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Should I Use ECMAScript 2015 Today?

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Should I Use ECMAScript 2015 Today?

People are asking this question a lot lately, and there are just a few questions you need to ask yourself before you can answer it. It can all be boiled down to a flow chart.

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In the last few weeks I was asked a few times the question that is the title of the post. In this post I’m sharing my opinion about that question and the answers I gave to some of the people who asked the question. My hope is that this post will help people who are thinking about using ES2015 in their projects.

With Great Power Comes Great Irresponsibility

Most of the developers I met lately are eager to use all the new buzzword technologies from the second they hear of them.

“Have you heard about React? Let’s use it in our next product/module cause it sounds great.”

"Yesterday I attended a Meetup about AngularJS. This framework is so cool and I want to check how to add it to our current solution."

“I heard that ECMAScript 2015 (ES2015) specs are out since June 2015. Let’s start writing code according to that spec.”

I’m always hearing these kind of sentences and I’m always overwhelmed by their problematic implications. Let’s make it clear, I’m an eager developer like any other developers who said these sentences. I also love to learn about new technologies and how to combine them into projects/solutions. On the other hand, after so many years in the industry I learned to look at the big picture and then to calm the buzz noises. You can and should use new technologies but before you do that you need to be sure that you aren’t running forward like a blind horse.

Returning to the subject of whether you should use ES2015 today:

Making Some Assessments

One of the people who asked me the question was a CTO of a known startup. He told me that his team is starting to write a new web application product. So he asked me the question and my diplomatic answer was “It depends”.  I asked a few more questions regarding his team, their JavaScript knowledge and about the product customers. Here are some of the questions:

  • Are your developers JavaScript veterans? Do they have knowledge in object-oriented paradigms?
  • Does your team include fast learners?
  • Does your team eager to learn new technologies?
  • Which browsers the end users are using? evergreen browsers? IE8…?

Once I got all the answers, I told him that they should think about starting to develop in ES2015. The main reasons were:

  • The team doesn’t have previous knowledge in JavaScript and they have good C# knowledge. From my experience, it will be easier to developers with object-oriented knowledge to move to ES2015 than to previous versions of JavaScript. This is a result of the new additions to ES2015 (classes, modules, arrow functions and more). Also, if the team is starting to learn JavaScript, my opinion is that they should learn the last version which is a super set on top of ES5.
  • Their end users are using evergreen browsers which is very helpful when it comes to using ES2015. Most of the evergreen browsers already implemented many of ES2015 features and that is great. On the other hand, there are features that aren’t supported and this is why I suggested to use transpilers such as Babel and Traceur or a language like TypeScript which can convert ES2015 code into ES5 code.  Another reason to use transpilers is for old browsers support. The problem with using transpilers is that they sometimes cause an overhead in development and maintenance.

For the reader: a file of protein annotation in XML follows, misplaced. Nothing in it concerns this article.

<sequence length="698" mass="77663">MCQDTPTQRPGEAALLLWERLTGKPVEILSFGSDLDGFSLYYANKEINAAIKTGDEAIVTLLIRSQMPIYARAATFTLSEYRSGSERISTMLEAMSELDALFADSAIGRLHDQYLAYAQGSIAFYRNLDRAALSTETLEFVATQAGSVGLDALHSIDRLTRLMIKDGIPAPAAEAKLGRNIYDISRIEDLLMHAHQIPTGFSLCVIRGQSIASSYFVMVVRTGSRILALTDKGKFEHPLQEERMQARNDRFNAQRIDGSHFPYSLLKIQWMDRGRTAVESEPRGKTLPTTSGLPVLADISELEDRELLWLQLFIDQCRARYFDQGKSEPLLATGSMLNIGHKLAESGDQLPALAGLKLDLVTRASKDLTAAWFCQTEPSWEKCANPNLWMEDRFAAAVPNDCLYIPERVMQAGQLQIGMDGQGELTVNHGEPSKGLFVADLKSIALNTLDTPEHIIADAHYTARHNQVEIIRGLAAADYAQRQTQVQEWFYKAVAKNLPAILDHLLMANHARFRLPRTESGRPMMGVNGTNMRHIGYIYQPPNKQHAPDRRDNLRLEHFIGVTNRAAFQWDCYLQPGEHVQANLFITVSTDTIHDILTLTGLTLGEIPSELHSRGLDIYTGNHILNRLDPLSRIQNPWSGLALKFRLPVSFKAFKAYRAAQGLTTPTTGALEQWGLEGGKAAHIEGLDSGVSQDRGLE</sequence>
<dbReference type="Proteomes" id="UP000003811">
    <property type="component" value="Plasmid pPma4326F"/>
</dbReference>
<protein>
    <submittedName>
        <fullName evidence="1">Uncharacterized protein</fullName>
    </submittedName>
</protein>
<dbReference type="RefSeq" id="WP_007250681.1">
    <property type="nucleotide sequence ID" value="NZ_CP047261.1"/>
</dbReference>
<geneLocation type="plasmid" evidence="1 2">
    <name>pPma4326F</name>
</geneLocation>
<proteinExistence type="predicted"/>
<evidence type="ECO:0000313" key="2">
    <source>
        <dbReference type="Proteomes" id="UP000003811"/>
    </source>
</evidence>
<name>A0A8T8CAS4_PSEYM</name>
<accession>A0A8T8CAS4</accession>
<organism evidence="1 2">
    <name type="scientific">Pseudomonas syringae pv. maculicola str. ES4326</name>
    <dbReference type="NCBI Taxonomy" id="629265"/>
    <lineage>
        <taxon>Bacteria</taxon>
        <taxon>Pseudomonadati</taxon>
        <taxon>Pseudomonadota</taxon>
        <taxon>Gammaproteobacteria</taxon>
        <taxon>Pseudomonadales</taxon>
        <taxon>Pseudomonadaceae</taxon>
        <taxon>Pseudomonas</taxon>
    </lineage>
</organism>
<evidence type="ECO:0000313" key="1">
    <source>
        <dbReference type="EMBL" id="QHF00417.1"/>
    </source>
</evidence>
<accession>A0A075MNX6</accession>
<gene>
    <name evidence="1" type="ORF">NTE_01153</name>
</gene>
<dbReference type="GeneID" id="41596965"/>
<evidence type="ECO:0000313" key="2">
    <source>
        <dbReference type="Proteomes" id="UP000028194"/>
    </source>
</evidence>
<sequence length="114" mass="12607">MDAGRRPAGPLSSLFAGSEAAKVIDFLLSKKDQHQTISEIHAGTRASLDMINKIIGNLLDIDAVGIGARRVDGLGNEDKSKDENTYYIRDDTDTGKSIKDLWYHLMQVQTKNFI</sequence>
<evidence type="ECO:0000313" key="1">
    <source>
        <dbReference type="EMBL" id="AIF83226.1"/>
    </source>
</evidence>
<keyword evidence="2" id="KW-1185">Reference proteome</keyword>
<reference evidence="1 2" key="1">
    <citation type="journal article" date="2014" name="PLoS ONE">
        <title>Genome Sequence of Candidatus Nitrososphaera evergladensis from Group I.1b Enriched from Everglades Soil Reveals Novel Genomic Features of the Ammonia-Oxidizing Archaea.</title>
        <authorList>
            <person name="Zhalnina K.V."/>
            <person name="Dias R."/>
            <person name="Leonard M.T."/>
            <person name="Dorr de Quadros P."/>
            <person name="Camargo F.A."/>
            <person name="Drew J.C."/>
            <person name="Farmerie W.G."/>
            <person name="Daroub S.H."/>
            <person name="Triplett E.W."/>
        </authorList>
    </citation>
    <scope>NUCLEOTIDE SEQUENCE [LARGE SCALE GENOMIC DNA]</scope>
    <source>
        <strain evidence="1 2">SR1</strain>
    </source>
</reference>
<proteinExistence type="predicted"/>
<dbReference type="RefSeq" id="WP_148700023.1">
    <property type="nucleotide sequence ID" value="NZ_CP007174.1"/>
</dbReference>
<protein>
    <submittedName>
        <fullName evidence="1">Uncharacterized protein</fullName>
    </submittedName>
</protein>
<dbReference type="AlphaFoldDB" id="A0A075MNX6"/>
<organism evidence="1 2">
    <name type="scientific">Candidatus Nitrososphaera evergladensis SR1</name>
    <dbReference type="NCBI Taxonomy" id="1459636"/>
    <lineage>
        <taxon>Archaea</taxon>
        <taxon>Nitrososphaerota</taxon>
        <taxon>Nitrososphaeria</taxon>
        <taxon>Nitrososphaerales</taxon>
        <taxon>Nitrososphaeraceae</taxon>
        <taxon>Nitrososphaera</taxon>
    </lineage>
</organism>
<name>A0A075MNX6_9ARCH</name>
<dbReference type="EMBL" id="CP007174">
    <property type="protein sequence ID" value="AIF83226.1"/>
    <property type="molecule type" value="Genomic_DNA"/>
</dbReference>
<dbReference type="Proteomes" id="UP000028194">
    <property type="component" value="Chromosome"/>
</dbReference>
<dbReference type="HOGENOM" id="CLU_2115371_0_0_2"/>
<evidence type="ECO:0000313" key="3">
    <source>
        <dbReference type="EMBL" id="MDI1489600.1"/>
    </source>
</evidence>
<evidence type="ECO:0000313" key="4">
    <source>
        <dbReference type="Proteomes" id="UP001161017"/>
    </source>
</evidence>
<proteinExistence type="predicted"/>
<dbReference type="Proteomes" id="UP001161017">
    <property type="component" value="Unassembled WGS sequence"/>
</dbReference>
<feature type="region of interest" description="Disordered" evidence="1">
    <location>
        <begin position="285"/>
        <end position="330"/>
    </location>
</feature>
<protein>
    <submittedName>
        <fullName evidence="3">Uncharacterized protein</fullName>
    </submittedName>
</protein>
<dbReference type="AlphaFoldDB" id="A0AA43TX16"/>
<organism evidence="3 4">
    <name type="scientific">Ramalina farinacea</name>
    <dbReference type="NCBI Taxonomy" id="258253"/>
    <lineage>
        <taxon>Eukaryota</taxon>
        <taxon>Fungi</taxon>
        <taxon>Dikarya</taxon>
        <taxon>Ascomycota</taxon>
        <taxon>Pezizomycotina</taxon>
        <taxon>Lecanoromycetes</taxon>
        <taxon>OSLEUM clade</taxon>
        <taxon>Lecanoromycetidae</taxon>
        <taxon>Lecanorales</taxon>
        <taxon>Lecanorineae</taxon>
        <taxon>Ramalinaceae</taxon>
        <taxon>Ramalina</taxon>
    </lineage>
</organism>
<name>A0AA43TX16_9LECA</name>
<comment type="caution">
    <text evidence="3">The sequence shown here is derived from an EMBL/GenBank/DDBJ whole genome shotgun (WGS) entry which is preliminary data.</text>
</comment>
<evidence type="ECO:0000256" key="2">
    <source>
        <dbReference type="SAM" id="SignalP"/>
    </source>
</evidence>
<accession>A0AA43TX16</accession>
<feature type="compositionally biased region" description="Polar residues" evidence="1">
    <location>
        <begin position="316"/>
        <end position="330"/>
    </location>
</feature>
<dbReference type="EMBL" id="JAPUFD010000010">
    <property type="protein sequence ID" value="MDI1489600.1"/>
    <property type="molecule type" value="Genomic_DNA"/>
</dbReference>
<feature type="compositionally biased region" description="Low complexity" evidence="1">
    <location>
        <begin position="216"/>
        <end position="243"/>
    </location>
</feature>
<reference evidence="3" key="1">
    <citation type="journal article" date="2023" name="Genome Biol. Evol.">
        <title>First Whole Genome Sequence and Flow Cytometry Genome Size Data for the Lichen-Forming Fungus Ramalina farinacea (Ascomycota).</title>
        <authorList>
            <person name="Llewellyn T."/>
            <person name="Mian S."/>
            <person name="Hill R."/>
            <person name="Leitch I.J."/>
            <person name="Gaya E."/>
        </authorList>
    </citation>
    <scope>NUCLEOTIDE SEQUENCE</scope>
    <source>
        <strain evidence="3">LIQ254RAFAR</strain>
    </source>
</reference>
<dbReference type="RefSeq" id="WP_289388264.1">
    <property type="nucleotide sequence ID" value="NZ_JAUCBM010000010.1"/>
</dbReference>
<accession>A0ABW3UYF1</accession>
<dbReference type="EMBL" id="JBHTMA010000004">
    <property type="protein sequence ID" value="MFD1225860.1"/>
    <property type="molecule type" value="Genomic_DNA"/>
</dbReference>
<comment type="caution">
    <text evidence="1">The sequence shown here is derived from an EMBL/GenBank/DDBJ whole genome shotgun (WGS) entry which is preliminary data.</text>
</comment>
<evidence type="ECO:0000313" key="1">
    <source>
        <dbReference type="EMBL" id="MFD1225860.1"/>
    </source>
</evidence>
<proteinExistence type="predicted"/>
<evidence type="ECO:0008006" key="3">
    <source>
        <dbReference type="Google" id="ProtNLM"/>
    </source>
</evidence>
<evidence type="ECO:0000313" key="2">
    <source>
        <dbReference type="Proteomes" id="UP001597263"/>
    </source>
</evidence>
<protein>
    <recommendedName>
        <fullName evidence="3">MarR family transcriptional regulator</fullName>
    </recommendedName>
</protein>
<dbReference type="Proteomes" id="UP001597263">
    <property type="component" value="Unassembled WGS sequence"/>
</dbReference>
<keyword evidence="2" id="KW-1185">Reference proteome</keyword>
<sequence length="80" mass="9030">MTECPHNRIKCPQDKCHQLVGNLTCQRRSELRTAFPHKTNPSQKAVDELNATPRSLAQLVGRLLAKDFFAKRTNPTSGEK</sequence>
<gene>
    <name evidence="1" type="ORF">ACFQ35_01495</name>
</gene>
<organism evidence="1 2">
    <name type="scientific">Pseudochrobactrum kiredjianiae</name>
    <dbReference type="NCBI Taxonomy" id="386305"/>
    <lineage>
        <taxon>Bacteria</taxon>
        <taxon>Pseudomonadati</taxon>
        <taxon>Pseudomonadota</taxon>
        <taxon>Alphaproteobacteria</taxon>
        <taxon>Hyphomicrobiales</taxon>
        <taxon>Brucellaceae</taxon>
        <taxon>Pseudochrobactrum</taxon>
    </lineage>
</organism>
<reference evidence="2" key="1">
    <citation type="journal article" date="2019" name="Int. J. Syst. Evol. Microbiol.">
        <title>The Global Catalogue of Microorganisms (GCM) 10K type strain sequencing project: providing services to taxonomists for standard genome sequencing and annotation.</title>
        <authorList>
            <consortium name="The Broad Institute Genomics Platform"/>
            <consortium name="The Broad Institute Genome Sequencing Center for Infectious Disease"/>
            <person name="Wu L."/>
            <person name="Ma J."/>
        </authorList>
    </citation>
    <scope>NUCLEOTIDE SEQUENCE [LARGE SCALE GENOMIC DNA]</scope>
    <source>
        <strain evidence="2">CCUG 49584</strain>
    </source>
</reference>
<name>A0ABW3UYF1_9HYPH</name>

Another person who asked the question asked whether to write his blog posts in ES2015 or with ES5. My answer was to write in both of the versions or to write in ES2015 and link the code to a transpiler playground to enable developers who don’t know ES2015 to translate the code into ES5. By doing that his readers will enjoy both of the worlds (ES2015 and ES5).

The third person who asked the question was already in the middle of creating a web application and his team was writing the whole product in vanilla JavaScript. They started writing the project in ES5 two years ago. To him I suggested that they should learn about ES2015 but it will be risky to use all of the new features in the project in it’s current state (which is very bloated). On the other hand, they can add some of the simple features like the usage of let keyword instead of var, default function arguments or arrow functions. They can also add the new structural keywords like classes and modules gradually and refactor their code. Regarding other more sophisticated features such as generators, reflect API or proxies,I would prefer to avoid them in legacy projects up until the team will understand how to use them.

To help you understand some of my thoughts, I created a small flow chart:


The main thing about the flow chart is that my opinion is that the answer to the question in the post’s title is yes, but there are a few preparations that teams should do before they run and use ES2015.


ES2015 is a major progress in the JavaScript language. It brings a lot of new language features which are very necessary to writing a more robust solutions. On the other hand, using ES2015 might be risky for some projects. Before you run and use ES2015 in your current project, I suggest to plan ahead and check whether your team/end users will be able to handle your decision. Doing that might help you avoid a lot of future problems.

(10x to Oren Rubin, Shai Reznik and Uri Shaked for their comments about the post draft)

Deploying code to production can be filled with uncertainty. Reduce the risks, and deploy earlier and more often. Download this free guide to learn more. Brought to you in partnership with Rollbar.

ecmascript 6 ,ecmascript ,javascript

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